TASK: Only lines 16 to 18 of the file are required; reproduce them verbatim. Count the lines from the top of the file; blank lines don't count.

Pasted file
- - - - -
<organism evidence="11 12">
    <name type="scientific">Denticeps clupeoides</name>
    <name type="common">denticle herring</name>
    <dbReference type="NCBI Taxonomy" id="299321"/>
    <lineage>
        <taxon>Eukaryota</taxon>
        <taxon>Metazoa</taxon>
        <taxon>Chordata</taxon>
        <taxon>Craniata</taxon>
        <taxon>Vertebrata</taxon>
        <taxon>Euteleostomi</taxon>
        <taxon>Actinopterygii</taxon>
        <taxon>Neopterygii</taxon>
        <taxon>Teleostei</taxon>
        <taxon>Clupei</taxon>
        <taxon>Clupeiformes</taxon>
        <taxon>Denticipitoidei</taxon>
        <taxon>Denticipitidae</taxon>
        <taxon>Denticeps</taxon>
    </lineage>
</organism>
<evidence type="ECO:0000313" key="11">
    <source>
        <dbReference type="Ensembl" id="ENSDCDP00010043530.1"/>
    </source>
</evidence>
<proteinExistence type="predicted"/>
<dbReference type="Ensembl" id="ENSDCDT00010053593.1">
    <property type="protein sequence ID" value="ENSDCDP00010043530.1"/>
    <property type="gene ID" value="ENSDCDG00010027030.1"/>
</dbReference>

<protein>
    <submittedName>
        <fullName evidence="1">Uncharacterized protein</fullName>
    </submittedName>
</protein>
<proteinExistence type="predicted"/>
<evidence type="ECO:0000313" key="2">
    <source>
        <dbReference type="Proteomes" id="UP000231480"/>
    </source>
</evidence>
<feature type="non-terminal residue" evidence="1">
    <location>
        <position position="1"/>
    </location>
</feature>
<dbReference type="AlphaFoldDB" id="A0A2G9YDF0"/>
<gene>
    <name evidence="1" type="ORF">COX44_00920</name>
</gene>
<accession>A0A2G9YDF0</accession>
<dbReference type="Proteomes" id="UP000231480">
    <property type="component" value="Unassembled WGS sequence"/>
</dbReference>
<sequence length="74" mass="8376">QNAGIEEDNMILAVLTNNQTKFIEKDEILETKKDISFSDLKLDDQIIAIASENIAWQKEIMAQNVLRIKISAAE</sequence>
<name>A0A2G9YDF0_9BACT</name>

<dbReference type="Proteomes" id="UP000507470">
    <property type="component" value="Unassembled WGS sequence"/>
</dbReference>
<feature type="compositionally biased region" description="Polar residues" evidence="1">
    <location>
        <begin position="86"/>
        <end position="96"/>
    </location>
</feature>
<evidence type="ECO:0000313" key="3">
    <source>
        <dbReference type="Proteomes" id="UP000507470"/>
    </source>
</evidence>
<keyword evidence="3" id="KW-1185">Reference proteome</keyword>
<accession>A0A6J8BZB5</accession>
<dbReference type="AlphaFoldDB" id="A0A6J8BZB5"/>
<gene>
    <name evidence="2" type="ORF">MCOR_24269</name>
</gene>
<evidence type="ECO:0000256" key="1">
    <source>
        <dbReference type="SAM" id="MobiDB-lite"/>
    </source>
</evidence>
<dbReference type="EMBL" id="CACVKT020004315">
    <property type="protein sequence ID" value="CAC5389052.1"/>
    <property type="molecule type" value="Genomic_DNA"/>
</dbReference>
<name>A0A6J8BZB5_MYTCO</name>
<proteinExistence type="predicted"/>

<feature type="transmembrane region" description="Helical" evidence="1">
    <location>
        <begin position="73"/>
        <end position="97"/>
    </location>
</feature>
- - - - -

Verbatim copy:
        <taxon>Clupeiformes</taxon>
        <taxon>Denticipitoidei</taxon>
        <taxon>Denticipitidae</taxon>